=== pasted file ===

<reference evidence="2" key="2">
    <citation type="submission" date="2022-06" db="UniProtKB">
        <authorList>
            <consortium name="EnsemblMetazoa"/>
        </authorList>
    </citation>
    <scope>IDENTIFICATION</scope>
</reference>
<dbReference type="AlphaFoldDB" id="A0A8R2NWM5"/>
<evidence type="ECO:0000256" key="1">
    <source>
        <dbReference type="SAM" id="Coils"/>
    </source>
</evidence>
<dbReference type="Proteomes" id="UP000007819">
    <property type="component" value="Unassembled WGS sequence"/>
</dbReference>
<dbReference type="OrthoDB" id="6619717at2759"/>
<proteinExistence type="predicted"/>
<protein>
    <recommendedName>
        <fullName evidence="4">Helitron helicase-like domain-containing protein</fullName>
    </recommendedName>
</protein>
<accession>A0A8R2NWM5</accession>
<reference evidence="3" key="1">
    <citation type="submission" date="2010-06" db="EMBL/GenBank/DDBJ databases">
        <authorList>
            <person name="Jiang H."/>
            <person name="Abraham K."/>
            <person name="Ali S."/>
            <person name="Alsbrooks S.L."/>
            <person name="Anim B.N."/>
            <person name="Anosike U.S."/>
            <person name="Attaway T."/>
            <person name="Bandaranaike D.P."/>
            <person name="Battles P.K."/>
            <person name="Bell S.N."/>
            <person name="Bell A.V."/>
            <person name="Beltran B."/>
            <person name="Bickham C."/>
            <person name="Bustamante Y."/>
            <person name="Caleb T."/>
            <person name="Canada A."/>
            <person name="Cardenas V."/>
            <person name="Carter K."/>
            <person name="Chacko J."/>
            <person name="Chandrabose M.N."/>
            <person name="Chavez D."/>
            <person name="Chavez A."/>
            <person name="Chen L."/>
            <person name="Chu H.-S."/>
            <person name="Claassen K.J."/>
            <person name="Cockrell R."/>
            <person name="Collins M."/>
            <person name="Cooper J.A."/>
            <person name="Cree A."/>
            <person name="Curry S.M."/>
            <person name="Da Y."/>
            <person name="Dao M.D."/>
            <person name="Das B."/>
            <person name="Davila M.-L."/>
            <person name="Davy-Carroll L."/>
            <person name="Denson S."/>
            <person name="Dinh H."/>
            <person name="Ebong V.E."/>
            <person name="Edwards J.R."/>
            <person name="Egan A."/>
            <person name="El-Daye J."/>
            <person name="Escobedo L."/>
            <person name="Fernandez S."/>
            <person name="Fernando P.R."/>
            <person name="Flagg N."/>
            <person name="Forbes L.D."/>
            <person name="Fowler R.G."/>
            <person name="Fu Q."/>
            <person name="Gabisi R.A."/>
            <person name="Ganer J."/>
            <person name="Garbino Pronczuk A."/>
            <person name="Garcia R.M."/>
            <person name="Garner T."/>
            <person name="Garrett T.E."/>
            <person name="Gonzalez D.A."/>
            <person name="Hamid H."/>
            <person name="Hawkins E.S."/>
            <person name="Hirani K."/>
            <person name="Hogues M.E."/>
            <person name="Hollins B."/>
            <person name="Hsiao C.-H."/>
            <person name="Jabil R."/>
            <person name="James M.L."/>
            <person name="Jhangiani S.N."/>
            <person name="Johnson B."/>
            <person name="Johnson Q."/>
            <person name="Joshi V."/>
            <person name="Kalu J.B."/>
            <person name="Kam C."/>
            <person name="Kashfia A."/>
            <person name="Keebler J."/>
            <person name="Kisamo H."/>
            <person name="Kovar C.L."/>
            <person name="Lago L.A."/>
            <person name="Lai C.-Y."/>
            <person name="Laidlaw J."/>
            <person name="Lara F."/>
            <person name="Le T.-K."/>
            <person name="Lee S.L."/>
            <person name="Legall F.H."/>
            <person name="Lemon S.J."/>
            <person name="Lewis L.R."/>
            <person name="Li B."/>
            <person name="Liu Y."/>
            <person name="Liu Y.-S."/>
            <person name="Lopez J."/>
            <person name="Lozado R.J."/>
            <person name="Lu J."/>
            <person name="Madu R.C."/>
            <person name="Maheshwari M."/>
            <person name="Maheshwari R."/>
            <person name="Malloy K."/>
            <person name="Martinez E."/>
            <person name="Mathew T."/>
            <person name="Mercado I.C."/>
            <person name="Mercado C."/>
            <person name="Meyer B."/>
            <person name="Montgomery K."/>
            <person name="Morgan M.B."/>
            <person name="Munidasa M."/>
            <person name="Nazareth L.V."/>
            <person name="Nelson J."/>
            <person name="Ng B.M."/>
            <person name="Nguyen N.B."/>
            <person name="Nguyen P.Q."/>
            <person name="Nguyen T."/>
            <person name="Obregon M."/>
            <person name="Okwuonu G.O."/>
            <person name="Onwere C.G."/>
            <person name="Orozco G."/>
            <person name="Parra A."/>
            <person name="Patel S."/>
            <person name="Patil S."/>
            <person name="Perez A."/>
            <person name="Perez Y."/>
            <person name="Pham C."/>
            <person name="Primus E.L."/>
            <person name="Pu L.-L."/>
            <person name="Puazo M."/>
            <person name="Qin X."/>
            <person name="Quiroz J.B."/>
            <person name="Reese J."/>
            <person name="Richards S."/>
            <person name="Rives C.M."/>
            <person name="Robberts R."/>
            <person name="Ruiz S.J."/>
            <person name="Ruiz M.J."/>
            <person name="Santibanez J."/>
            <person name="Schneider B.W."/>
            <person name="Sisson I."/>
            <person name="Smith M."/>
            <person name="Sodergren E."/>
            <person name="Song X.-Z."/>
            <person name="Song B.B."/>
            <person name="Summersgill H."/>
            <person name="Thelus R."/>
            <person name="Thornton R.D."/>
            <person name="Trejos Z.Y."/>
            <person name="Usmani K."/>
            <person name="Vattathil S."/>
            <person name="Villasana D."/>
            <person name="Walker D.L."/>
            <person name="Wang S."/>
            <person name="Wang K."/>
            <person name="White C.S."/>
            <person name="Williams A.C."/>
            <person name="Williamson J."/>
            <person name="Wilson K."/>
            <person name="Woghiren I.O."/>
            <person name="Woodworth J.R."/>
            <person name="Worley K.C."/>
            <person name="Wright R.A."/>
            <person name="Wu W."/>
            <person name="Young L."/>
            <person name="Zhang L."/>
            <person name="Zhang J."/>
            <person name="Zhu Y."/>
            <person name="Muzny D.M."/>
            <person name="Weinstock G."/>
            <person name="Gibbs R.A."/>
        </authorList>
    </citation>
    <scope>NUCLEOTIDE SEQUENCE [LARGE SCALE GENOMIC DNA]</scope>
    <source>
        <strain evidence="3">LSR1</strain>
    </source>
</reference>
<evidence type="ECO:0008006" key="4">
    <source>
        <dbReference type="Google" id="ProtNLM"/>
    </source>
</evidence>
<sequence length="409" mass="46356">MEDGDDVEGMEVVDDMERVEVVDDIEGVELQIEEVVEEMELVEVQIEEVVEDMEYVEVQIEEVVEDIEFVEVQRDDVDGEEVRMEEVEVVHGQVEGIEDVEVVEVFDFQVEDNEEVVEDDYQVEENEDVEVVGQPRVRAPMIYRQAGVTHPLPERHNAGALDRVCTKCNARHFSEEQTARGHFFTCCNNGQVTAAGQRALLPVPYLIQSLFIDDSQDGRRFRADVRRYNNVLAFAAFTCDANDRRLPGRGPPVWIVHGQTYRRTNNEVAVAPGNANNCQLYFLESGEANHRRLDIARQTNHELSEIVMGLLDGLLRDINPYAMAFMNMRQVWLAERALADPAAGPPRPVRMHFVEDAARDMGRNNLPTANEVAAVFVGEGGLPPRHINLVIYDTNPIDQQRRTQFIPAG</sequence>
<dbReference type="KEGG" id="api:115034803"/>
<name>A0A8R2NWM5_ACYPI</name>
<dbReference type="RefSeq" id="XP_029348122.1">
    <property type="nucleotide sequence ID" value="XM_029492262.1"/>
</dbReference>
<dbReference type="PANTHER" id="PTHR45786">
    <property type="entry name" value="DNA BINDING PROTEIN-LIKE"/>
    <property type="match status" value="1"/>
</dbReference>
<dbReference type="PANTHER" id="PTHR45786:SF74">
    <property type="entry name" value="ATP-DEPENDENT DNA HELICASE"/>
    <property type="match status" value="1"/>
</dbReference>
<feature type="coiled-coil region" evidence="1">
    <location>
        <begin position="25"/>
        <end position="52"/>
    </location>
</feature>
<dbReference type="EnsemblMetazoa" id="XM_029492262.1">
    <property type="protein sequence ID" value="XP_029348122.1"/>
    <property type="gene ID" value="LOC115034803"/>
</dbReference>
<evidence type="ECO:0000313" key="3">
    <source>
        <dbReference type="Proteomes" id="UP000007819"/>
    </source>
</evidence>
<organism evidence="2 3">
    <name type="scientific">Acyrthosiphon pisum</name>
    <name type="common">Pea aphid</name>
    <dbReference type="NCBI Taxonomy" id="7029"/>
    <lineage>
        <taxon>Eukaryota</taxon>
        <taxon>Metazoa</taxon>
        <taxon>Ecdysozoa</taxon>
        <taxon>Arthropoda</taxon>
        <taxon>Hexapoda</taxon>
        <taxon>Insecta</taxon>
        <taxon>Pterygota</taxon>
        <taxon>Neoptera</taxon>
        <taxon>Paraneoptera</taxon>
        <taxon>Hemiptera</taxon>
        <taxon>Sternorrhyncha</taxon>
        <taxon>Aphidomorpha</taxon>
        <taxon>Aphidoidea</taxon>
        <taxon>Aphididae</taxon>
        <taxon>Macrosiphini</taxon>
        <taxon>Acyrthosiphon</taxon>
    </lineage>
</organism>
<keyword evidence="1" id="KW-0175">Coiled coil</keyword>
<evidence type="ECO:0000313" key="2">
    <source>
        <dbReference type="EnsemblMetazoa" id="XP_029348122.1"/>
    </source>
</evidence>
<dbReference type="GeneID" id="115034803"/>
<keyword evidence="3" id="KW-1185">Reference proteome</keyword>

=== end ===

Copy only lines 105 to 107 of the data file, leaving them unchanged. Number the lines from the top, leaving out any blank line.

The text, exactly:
            <person name="Lara F."/>
            <person name="Le T.-K."/>
            <person name="Lee S.L."/>